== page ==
Troponin dependent 30-day mortality in patients with acute pulmonary embolism


BACKGROUND: Troponin concentrations above upper reference are associated with increased mortality in patients with pulmonary embolism (PE). We aimed to assess whether risk of 30-day mortality increases in a dose-response relationship with concentration of troponin.

METHODS: Using Danish national registries, we identified patients ≥ 18 years of age hospitalized with first-time PE between 2013 and 2018 and available troponin measurements - 1/+1 day from admission. Patients were stratified into quintiles by increasing troponin concentration. Risk of 30-day mortality was assessed performing cumulative mortality curves and Cox regression model comparing the troponin quintiles.

RESULTS: We identified 5,639 PE patients of which 3,278 (58%) had a troponin concentration above upper reference. These patients were older (74 years), 50% male and with heavier comorbidity compared to patients with non-elevated troponin. We found increasing 30-day mortality with increasing troponin concentration (1% in 1st quintile (95% CI 0.5-1.5%), 2% in 2nd quintile (95% CI 1-2.5%), 8% in 3rd quintile (95% CI 5-9%), 11% in 4th quintile (95% CI 9-13%) and 15% in 5th quintile (95% CI 13-16%), confirmed in a Cox model comparing 1st quintile with 2nd quintile (HR 1.09; 95% CI 0.58-2.02), 3rd quintile (HR 3.68; 95% CI 2.20-6.15), 4th quintile (HR 5.51; 95% CI 3.34-9.10) and 5th quintile (HR 8.09; 95% CI 4.95-13.23).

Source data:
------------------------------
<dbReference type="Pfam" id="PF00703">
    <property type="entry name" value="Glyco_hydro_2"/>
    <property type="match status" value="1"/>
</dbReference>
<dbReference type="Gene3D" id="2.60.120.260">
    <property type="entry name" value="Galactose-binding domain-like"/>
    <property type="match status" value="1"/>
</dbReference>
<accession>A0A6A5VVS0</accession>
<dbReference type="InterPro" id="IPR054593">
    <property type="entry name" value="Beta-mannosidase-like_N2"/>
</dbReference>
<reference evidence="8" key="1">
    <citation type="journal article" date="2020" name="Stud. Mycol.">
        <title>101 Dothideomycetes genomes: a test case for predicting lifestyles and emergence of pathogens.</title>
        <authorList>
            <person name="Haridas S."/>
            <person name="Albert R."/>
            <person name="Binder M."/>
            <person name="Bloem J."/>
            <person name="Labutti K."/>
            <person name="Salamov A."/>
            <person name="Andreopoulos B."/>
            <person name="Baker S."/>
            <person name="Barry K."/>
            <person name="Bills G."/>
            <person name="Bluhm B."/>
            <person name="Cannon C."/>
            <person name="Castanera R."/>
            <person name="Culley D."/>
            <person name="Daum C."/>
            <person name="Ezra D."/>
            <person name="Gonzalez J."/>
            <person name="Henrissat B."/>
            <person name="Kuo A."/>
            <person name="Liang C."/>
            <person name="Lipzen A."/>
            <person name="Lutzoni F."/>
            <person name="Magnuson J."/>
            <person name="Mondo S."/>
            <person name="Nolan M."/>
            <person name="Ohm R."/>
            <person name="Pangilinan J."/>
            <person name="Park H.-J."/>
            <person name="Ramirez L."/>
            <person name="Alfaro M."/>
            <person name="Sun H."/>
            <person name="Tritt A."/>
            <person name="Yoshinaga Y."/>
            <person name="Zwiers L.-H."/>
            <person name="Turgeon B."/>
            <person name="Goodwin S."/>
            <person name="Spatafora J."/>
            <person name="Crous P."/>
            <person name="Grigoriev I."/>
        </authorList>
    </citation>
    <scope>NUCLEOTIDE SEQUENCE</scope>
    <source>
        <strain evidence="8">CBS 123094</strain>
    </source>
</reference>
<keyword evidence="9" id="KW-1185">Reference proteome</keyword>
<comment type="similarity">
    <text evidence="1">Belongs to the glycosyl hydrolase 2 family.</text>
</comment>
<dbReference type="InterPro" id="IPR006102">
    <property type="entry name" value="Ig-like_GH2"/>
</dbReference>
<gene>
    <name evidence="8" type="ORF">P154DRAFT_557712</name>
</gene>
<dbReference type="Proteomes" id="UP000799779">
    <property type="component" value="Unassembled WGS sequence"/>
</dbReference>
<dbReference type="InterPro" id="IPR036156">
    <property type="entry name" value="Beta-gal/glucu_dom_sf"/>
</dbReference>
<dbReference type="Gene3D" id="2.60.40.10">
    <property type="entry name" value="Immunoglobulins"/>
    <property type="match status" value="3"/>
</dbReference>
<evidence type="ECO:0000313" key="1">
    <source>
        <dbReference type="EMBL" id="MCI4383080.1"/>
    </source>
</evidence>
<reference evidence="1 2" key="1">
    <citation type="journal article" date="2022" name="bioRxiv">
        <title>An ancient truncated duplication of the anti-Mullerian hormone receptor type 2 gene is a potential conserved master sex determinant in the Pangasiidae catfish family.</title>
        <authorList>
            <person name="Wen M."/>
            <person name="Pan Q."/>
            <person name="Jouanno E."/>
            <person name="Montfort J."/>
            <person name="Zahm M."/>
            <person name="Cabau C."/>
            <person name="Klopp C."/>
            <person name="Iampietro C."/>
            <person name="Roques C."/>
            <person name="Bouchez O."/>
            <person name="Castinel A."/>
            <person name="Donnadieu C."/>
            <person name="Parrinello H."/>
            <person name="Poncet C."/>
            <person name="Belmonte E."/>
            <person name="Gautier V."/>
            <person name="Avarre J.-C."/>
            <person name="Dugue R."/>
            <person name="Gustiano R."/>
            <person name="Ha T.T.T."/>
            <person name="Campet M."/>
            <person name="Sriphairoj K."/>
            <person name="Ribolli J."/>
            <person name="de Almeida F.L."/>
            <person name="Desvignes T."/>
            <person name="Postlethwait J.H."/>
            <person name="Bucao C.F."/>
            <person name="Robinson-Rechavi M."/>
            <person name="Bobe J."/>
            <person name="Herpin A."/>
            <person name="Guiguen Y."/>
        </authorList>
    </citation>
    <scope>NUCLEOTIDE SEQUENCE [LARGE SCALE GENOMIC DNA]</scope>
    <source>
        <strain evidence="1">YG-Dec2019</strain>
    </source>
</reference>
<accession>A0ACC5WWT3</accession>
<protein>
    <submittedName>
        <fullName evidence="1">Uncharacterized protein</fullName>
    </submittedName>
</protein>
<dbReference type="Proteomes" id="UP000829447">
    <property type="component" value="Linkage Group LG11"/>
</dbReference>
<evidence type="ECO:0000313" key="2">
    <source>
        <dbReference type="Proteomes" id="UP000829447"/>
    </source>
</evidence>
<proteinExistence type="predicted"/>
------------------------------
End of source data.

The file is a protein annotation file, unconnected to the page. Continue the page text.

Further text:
CONCLUSION: 30-day mortality was strongly associated with troponin concentration useful for improving risk stratification, treatment strategies and outcomes in PE patients.

Original languageEnglish
JournalJournal of Thrombosis and Thrombolysis
Issue number3
Pages (from-to)485-494
Number of pages10
Publication statusPublished - Oct 2023


  • Acute Disease
  • Comorbidity
  • Female
  • Humans
  • Male
  • Prognosis
  • Proportional Hazards Models
  • Pulmonary Embolism/diagnosis
  • Risk Assessment
  • Troponin


Dive into the research topics of 'Troponin dependent 30-day mortality in patients with acute pulmonary embolism'. Together they form a unique fingerprint.

Cite this